Ask any CFOs, Legal Advisors, or Risk Managers this question and you will find a common answer - it eliminates risks that can have a financial impact on their company. Most companies issue contracts that contain basic information including the product/services being required, payment obligations, indemnification agreements, and insurance requirements. These insurance requirements are designed to reduce litigation and financial exposures. If you are collecting certificates just to confirm they were received, there is no guarantee that the requirements have been procured. Tracking and managing certificates of insurance to confirm all limits, endorsements, and insurance requirements are in place provides the most impact. This allows your business to transfer costly litigation and/or other exposures to your vendors (subctontractors, suppliers, tenants, etc.). Therefore, tracking and managing certificates of insurance does have significant impact on your company's litigation expenses and financial exposures.
Email Christine Lang for cost effective solutions on how to track and manage your certificates of insurance.
By Ashley Furness, CRM Software Analyst for SoftwareAdvice.com
The move for greater inter-departmental business alignment has advanced beyond sales and marketing. Companies have started to identify ways to leverage customer service for marketing, product development and other revenue-generating activities.
Experts discussed one such strategy with me recently--using support agents to create buyer personas. These hypothetical customer profiles define what the potential customer values, wants, fears, and objects to when they shop for your product. Since customer service interacts with your real customers all day, they possess insights that could help refine the persona.
Here's two specific buyer persona traits your team can easily glean from customer service.
Identify the Preferred Communication Channel
Companies develop buyer personas, in part, to tailor marketing content to unique groups of target customers.
A water bottle maker, for example, might have at least two kinds of customers: Athletes and Working Professionals. The athlete is most concerned with how long their beverage will stay cold in their gym bag and if it's sturdy enough to take knocks from cleats and weights. On the other hand, the professional is more worried about whether it fits in their cup holder and is easy to grip. This is two entirely different kinds of content: a blog about a sports team that stuck their team logo on the bottle, or an email campaign that features images of professionals filling up at the water cooler.
The details mentioned above would likely be identified through sales interactions and customer interviews, but the company could learn one useful point from customer service about marketing to Athletes or Professionals: their communication channel of choice. If the professional interacts with customer service on social media and through email, marketing knows they probably should cold call this persona.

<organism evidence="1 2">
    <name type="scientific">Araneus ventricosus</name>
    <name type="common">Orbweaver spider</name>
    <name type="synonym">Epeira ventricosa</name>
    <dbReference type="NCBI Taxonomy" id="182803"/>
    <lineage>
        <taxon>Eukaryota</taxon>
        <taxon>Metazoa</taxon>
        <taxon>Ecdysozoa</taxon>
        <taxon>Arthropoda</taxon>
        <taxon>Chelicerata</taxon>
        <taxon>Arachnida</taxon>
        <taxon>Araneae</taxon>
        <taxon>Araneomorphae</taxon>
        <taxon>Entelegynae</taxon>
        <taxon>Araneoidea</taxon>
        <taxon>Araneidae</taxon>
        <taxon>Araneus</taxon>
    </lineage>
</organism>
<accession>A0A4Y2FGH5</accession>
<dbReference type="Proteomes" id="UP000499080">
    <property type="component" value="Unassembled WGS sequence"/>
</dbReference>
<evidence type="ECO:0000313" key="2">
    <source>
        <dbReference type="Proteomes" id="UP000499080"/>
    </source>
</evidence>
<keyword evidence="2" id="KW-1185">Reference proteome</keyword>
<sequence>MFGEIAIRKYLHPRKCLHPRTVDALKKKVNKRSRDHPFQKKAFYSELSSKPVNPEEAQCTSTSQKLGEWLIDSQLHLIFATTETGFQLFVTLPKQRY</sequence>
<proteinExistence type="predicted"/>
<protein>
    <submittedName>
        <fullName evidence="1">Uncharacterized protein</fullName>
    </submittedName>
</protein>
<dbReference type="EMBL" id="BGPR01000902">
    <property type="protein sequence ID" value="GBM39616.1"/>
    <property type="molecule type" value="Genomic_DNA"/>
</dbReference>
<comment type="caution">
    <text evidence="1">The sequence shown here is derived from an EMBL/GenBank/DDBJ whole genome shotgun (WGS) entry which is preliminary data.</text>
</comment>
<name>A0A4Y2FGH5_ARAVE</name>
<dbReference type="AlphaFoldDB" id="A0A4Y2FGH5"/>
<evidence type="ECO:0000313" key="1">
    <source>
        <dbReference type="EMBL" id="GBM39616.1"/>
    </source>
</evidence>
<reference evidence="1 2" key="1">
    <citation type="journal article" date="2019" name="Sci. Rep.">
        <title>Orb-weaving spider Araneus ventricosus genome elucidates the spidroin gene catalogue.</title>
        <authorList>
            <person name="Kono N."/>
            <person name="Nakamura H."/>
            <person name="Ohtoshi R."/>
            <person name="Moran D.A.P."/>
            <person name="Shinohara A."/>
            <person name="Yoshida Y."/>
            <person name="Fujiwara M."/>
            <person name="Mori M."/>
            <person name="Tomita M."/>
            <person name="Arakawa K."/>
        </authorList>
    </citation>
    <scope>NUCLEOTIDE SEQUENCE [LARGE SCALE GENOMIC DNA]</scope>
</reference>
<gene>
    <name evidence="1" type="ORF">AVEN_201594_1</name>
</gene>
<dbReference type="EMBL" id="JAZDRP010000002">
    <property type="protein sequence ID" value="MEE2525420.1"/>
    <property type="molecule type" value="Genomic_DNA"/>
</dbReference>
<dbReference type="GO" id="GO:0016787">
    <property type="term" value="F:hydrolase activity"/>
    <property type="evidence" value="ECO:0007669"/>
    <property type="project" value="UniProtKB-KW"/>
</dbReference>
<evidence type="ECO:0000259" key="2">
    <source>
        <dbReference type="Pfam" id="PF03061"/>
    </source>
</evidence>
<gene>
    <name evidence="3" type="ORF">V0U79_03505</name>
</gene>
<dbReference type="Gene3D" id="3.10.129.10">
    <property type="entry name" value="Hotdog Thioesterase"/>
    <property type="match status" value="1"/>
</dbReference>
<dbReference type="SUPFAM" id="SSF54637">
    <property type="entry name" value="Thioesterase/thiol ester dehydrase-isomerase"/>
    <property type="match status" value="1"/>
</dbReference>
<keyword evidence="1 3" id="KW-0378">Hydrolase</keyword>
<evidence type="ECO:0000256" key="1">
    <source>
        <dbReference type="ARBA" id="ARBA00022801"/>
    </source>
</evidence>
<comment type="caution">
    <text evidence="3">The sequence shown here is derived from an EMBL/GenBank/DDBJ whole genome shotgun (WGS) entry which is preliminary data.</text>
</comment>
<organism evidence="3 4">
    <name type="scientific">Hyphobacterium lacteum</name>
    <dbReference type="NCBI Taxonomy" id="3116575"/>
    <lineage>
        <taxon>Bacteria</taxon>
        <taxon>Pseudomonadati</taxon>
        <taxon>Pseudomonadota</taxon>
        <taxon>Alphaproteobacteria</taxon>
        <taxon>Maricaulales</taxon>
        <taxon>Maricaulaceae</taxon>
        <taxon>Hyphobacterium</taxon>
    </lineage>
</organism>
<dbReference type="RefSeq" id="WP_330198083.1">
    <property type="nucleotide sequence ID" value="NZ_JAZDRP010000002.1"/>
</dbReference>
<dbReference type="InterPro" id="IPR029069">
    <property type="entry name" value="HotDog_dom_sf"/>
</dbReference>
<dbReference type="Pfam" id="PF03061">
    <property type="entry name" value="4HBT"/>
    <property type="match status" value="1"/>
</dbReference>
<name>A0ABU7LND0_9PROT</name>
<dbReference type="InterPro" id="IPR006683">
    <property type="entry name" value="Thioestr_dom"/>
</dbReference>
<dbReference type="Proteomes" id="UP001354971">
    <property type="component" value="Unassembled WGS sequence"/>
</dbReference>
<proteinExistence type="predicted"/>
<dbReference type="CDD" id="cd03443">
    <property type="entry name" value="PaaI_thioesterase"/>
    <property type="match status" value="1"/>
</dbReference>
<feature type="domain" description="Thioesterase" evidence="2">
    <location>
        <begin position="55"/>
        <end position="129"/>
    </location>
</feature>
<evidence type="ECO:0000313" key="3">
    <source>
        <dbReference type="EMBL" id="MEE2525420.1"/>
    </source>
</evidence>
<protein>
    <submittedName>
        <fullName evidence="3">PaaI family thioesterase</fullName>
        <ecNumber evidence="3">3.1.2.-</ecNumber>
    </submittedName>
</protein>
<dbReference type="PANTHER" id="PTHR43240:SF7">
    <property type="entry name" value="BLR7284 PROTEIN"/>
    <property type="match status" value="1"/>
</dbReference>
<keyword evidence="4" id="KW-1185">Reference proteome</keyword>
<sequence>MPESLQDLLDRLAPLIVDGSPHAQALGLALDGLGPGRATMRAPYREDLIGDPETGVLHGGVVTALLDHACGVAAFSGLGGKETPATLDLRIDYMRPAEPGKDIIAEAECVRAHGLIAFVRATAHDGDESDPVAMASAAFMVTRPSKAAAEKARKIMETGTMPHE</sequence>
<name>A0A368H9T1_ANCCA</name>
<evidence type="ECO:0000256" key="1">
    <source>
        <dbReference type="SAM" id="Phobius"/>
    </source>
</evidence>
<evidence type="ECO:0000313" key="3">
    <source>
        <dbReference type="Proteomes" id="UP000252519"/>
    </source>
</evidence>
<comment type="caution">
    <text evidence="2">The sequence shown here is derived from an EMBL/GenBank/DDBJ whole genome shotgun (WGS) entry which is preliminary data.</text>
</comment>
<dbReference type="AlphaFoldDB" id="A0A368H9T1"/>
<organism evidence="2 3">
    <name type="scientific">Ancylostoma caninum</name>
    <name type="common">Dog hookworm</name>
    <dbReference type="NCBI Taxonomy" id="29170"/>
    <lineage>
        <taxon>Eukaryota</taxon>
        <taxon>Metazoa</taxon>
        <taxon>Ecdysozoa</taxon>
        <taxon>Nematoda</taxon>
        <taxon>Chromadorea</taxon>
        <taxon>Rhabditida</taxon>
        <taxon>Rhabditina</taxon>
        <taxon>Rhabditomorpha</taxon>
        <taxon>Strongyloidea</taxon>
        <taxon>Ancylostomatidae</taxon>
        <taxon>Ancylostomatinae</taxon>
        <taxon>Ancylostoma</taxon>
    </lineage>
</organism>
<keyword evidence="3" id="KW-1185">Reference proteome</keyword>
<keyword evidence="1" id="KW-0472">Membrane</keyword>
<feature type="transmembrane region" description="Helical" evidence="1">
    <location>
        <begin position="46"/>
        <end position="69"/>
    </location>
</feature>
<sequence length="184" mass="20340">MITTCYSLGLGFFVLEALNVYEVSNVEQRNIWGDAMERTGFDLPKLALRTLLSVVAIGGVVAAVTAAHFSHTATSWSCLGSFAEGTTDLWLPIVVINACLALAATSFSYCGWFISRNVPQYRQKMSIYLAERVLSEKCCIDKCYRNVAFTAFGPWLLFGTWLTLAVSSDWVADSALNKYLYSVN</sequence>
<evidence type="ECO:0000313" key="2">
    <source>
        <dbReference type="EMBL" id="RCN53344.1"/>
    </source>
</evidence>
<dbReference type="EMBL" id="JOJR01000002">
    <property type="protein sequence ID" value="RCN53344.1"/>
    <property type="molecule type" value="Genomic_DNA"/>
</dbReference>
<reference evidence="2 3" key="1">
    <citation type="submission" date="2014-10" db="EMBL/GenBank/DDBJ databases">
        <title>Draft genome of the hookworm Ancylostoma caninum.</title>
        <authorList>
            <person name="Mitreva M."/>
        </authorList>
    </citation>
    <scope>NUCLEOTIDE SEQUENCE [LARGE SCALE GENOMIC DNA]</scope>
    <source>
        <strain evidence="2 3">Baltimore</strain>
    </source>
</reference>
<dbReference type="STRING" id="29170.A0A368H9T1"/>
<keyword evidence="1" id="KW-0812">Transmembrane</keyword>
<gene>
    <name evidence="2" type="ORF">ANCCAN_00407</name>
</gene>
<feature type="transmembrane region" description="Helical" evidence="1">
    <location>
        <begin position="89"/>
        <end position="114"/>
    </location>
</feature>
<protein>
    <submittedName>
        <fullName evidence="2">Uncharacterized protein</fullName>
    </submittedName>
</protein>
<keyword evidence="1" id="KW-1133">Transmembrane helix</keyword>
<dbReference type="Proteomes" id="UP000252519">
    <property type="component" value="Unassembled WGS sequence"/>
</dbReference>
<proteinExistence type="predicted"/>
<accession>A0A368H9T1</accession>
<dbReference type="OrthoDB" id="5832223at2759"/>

Determining Technical Savvy
The types of questions customers submit to customer service can also reveal a persona's technical savvy. This can also be really useful information for marketing during the lead nurturing process.
One persona might ask more technical, functionality questions (depending on the product, of course); while another might call more with basic how to queries. These details again could affect the kind of content marketing creates for that persona.
Enable this Documentation through Process
These examples illustrate how customer service can help refine the way companies communicate with buyer personas. But companies need to build this kind of information gathering into their current customer service process.
Experts suggested adding custom fields to the customer support ticketing system. These could include fields with a drop-down list of communication channels, or a "question type" field. Management should survey reps to find out the most common kinds of questions to standardize responses.
Once personas are identified, you can also add a field with the "persona type" for each support call. This can be useful for identifying which personas produce the highest volume of support calls. Depending on what percent of sales that persona contributes, the company might decrease marketing investments for that profile if spend exceeds customer support costs.
How does you company align marketing and sales? Let us know by commenting here.
Ashley Furness is a CRM Analyst for Software Advice. She has spent the last six years reporting and writing business news and strategy features. Her work has appeared in myriad publications including Inc., Upstart Business Journal, the Austin Business Journal and the North Bay Business Journal. Before joining Software Advice in 2012, she worked in sales management and advertising. http://www.softwareadvice.com/crm/